Alpha Phi Alpha (ΑΦΑ) is the first Black, inter-collegiate Greek-lettered fraternity. It was founded on December 4, 1906 at Cornell University in Ithaca, New York. Its founders are known as the “Seven Jewels”. It employs an icon from Ancient Egypt, the Great Sphinx of Giza, as its symbol. Its aims are “manly deeds, scholarship, and love for all mankind,” and its motto is First of All, Servants of All, We Shall Transcend All. Its archives are preserved at the Moorland-Spingarn Research Center.
Chapters were chartered at Howard University and Virginia Union University in 1907. The fraternity has over 290,000 members and has been open to men of all races since 1940. Currently, there are more than 730 active chapters in the Americas, Africa, Europe, the Caribbean, and Asia.
Alpha Phi Alpha evolved into primarily a service organization and provided leadership and service during the Great Depression, World Wars, and Civil Rights Movements. It addresses social issues such as apartheid, AIDS, urban housing, and other economic, cultural, and political issues of interest to people of color. The Martin Luther King, Jr. National Memorial and World Policy Council are programs of Alpha Phi Alpha. It also conducts philanthropic programming initiatives with March of Dimes, Head Start, Boy Scouts of America, and Big Brothers Big Sisters of America.
Members of Alpha Phi Alpha include Jamaican Prime Minister Norman Manley, Nobel Prize winner Martin Luther King, Jr., Olympian Jesse Owens, Justice Thurgood Marshall, United Nations Ambassador Andrew Young, singer Lionel Richie and Atlanta mayor Maynard Jackson.
At the start of the 20th century, black students at American universities were often excluded from associations enjoyed by the predominantly white student population in the form of fraternal organizations. During the 1905–06 school year, at Cornell, black students organized the first Greek letter fraternity for black students, by black students, with the aim to provide an opportunity for association and mutual support among African-American students. At the outset, there was disagreement about the group’s purpose: some wanted a social and literary club where everyone could participate; others wanted a traditional fraternal organization. The society decided to work to provide a literary, study, social, and support group for all minority students who encountered social and academic racial prejudice.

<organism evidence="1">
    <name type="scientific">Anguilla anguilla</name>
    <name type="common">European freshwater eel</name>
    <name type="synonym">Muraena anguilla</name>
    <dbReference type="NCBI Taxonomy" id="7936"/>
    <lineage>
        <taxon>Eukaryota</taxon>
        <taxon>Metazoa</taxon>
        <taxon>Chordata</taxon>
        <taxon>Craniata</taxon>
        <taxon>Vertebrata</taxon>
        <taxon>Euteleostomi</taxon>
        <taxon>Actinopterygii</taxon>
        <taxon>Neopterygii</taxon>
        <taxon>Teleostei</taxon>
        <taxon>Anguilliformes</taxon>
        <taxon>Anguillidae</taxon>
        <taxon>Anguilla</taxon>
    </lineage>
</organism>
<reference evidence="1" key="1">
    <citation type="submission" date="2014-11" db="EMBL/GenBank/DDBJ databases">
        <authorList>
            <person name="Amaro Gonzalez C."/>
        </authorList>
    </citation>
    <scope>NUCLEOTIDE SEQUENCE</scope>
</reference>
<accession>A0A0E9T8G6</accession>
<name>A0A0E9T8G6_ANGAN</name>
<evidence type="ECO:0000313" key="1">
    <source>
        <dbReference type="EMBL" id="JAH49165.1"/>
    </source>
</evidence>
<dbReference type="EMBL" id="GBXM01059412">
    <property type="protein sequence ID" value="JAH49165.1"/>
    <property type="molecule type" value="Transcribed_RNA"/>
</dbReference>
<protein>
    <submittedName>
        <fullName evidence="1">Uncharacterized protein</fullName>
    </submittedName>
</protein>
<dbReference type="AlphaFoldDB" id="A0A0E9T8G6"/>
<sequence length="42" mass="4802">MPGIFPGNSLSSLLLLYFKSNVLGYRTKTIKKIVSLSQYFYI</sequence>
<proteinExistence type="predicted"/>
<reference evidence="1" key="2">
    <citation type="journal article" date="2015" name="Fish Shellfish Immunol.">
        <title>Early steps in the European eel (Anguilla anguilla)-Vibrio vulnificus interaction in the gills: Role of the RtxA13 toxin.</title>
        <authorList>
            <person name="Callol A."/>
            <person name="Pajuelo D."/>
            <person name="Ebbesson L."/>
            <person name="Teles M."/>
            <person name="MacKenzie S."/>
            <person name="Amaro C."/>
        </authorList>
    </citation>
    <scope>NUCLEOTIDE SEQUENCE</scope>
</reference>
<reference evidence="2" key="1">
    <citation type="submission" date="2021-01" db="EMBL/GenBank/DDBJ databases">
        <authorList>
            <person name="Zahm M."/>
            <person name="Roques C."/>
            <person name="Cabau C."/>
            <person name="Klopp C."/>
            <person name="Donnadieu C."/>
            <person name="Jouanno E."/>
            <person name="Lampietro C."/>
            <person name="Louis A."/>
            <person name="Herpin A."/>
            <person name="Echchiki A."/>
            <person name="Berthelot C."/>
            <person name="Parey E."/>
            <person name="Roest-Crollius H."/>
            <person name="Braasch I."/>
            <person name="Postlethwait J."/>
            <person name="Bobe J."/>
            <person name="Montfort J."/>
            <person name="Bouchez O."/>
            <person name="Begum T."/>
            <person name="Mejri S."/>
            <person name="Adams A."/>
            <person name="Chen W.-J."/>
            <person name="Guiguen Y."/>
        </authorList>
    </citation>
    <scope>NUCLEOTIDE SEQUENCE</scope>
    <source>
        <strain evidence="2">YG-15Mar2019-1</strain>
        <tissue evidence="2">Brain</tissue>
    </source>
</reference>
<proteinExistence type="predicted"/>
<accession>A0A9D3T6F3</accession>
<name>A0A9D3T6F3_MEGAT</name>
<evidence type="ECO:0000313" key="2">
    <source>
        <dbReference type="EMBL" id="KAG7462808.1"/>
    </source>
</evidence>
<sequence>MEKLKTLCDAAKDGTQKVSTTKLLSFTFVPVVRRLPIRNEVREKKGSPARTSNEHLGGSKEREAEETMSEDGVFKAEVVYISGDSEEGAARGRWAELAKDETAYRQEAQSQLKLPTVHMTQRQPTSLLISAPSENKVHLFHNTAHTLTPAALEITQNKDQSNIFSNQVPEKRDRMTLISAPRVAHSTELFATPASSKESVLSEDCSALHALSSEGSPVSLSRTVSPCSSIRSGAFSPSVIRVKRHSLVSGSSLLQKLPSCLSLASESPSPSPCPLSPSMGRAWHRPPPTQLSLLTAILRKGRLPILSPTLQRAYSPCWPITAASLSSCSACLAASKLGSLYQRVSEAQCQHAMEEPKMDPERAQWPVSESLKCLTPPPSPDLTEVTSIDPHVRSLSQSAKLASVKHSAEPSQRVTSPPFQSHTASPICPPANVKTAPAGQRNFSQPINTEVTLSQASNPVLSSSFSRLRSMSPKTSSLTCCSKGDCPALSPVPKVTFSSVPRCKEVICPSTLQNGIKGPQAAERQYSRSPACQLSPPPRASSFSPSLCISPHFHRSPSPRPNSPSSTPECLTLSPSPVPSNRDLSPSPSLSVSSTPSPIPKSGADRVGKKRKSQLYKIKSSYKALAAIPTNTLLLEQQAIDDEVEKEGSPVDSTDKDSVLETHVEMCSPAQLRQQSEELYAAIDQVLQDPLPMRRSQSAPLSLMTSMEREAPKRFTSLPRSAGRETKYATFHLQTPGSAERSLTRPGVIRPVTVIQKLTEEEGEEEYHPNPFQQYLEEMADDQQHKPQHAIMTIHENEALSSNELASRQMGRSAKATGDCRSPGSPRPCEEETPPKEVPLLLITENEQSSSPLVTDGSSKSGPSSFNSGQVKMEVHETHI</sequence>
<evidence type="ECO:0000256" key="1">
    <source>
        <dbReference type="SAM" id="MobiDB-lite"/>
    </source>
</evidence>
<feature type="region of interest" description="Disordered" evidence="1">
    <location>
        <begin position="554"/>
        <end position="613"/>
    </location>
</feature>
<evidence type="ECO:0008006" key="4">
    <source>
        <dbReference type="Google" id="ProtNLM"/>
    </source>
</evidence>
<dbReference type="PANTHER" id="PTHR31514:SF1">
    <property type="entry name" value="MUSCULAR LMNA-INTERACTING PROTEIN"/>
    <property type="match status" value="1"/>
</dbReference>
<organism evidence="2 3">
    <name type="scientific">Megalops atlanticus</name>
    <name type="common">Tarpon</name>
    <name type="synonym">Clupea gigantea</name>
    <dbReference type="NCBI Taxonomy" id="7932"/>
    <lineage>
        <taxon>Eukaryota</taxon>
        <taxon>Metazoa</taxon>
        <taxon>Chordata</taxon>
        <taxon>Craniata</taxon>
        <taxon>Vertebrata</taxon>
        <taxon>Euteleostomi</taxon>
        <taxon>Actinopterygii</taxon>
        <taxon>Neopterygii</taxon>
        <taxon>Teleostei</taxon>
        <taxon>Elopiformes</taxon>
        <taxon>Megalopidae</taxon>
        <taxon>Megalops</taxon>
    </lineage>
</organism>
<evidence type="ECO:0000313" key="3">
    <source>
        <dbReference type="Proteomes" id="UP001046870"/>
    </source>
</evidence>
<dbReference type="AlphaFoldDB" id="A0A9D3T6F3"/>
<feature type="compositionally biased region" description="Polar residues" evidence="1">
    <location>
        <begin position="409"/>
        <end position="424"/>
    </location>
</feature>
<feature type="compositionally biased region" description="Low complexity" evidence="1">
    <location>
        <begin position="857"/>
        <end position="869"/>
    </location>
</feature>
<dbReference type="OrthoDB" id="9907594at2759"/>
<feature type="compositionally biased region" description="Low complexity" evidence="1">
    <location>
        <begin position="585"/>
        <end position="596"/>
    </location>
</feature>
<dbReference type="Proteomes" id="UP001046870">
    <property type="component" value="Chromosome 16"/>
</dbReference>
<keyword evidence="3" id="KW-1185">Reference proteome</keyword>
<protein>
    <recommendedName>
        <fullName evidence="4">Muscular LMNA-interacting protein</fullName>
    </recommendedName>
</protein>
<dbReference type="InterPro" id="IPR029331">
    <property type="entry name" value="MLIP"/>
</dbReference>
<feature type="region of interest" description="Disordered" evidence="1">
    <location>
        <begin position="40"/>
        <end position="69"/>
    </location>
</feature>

The original founding members were Henry A. Callis, Charles Henry Chapman, Eugene K. Jones, George Biddle Kelley, Nathaniel Allison Murray, Robert H. Ogle, Vertner Woodson Tandy. The latter’s recognition as founder was replaced in 1952 with Eugene Kinckle Jones.
The 1906 charter for ΑΦΑ’s Alpha chapter at Cornell University
On October 23, 1906, George Kelley proposed that the organization be known by the Greek letters Alpha Phi Alpha, and Robert Ogle proposed the colors black and old gold. The divisive issue of whether the terms “club” or “fraternity” should be used was still debated. By December 4, 1906, the decision was made: “fraternity”. The earlier terms “club”, “organization”, and “society” were permanently removed.
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Alpha Phi Alpha (ΑΦΑ)
- Founded On: December 4th, 1906 at Cornell University
- Type: Service
- Colors: Black and Old Gold
- Flower: Yellow Rose
- Nicknames: Alphas-Alpha-Phi-Alpha
- Chapters: 800+ Chapters
- Website: www.alpha-phi-alpha.com
- Motto: First of All, Servants of All, We Shall Transcend All